Thursday, September 15, 2011

On This Day in History: Four Girls Murdered in Birmingham Church Bombing

A further commemoration (I'm building here on my previous posting today): as the New York Times reminded readers of its web edition today, on this day in 1963 four African-American girls were killed in Birmingham, Alabama, when members of the Ku Klux Klan placed a bomb in the sanctuary of their church, 16th Street Baptist church, and it exploded, killing them.

The four girls killed were Addie Mae Collins, Cynthia Wesley, Carole Robertson, and Denise McNair.  If I ever knew their names, I had forgotten them, and I set myself the task today, after having read the notice in the Times, of doing research and finding their names.  

Because these four little girls whose lives were ended tragically young need to be remembered.  And they need to be remembered as specific individuals with specific names.  

We Americans have a woefully short historic memory.  And to the extent that we let ourselves forget, we also let ourselves off the hook--off the hook of historical responsibility.

The Birmingham bombings happened in my own lifetime.  I was thirteen years old at the time.  I cannot honestly say that I recall the bombings with any specificity, though I seem always to have known that they happened.  The memory from that period of time that is much more sharply engraved in my memory is the memory of President Kennedy a few months later.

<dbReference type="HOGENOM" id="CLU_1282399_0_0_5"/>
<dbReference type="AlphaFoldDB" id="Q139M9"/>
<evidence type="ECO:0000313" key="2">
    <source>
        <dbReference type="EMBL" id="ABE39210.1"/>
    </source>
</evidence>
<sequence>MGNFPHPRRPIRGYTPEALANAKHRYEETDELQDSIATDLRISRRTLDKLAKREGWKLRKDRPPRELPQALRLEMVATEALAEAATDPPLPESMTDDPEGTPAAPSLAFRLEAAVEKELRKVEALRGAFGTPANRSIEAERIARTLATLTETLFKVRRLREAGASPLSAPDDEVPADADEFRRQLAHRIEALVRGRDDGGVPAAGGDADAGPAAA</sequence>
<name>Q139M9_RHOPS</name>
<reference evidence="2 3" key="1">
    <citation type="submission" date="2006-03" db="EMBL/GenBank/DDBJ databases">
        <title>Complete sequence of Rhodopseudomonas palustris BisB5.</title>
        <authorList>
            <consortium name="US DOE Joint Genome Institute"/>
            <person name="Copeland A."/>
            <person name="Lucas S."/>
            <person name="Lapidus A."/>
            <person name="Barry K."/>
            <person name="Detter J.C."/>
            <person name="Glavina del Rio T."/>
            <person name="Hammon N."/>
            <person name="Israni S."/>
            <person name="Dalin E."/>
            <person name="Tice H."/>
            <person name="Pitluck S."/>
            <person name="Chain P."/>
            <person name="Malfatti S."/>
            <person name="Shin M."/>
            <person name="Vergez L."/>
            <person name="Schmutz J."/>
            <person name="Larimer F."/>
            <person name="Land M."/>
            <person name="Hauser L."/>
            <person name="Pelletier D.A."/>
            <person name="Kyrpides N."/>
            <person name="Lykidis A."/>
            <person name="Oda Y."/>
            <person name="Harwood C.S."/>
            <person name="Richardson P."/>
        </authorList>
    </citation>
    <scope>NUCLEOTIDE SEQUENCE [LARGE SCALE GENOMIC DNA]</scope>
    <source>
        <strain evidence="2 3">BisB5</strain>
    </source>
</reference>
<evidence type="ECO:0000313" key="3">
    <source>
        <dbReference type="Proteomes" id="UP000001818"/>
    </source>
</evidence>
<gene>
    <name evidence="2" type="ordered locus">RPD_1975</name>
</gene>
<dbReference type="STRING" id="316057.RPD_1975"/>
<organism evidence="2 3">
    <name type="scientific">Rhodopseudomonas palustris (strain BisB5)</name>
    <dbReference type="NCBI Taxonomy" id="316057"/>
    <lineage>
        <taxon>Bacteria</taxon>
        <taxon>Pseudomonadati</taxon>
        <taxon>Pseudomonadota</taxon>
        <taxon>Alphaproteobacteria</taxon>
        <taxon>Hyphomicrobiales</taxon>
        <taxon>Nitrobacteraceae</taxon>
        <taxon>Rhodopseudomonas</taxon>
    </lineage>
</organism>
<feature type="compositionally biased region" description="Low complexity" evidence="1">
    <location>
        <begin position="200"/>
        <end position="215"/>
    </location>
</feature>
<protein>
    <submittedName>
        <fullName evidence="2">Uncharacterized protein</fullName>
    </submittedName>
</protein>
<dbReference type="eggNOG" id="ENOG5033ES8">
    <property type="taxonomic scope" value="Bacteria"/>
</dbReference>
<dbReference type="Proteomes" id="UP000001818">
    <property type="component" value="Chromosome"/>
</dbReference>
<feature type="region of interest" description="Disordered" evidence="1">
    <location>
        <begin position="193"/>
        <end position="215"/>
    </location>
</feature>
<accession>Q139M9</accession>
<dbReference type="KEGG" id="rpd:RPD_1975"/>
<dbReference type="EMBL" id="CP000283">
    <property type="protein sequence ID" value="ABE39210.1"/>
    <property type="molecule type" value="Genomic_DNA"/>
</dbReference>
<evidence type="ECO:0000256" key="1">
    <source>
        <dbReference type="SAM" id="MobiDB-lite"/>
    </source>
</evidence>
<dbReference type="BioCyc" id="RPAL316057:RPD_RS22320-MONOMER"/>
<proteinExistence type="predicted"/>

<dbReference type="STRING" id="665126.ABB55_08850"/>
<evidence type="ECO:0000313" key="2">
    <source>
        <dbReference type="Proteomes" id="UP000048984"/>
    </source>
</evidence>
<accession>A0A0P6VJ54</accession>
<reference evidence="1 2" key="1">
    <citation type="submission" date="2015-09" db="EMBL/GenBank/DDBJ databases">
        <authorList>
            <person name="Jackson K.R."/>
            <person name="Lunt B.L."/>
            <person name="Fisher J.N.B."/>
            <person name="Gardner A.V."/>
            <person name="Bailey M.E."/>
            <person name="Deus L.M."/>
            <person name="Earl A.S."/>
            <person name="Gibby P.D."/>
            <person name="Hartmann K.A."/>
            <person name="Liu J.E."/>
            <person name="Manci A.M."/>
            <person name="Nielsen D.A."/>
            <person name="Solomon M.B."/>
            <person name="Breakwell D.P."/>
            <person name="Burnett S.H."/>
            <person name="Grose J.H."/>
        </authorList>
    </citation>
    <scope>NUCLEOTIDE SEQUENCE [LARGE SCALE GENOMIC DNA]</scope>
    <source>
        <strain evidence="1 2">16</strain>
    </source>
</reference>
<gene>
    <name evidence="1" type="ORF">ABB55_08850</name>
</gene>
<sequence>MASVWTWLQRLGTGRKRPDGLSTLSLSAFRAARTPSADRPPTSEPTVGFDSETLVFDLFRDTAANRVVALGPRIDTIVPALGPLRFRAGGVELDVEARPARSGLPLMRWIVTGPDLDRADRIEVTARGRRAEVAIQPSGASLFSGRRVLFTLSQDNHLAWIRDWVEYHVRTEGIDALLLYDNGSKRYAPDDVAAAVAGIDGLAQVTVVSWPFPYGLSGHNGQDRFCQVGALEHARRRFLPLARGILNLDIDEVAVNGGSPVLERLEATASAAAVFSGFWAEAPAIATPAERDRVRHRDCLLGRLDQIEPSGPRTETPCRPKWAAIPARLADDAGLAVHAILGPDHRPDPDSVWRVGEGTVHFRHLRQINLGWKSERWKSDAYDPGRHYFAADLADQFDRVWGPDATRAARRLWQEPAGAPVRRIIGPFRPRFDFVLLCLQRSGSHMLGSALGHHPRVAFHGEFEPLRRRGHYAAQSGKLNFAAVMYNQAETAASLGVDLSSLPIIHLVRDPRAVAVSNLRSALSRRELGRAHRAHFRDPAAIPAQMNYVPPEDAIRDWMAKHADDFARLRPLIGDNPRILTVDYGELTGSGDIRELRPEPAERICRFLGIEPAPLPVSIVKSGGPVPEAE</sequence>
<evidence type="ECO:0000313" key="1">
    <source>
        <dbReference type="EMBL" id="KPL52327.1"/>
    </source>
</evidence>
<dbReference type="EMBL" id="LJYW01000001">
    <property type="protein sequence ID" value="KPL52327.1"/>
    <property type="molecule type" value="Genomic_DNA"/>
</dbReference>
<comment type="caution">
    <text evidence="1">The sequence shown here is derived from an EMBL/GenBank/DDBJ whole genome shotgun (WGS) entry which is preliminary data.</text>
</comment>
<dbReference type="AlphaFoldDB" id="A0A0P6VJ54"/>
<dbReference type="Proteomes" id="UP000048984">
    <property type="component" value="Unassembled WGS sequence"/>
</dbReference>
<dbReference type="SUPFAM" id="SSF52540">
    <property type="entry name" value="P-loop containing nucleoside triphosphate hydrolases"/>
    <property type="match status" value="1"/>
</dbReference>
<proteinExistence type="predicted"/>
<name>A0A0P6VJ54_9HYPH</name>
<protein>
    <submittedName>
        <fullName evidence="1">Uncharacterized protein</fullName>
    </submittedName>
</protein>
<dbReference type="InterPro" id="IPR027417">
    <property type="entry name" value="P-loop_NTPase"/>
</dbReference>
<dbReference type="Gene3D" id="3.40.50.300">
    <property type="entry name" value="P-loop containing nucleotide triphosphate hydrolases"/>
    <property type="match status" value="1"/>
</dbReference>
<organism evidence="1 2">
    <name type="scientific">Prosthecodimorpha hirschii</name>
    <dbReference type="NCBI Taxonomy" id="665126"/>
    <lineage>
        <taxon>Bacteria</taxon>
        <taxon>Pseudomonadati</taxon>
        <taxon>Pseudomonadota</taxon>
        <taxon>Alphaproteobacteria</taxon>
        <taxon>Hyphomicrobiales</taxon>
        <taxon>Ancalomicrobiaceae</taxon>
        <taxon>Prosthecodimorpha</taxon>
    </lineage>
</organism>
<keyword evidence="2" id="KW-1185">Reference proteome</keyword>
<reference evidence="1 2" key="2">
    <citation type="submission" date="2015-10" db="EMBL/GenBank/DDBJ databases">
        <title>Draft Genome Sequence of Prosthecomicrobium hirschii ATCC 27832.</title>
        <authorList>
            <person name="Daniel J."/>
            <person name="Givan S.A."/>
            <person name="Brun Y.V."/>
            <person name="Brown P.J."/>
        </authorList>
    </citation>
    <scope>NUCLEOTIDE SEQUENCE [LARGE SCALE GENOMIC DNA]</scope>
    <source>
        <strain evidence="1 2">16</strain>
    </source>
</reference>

In some ways, we have come a long way since 1963.  But we still have a long, long way to go, before we can call ourselves a humane or just society in which every human being has an equal chance at fulfilling his or her human potential.  And I commit myself to remember where I have come from on this day of memory, as a precondition to charting the course of my future--towards greater human decency and greater concern for every other person on the globe.

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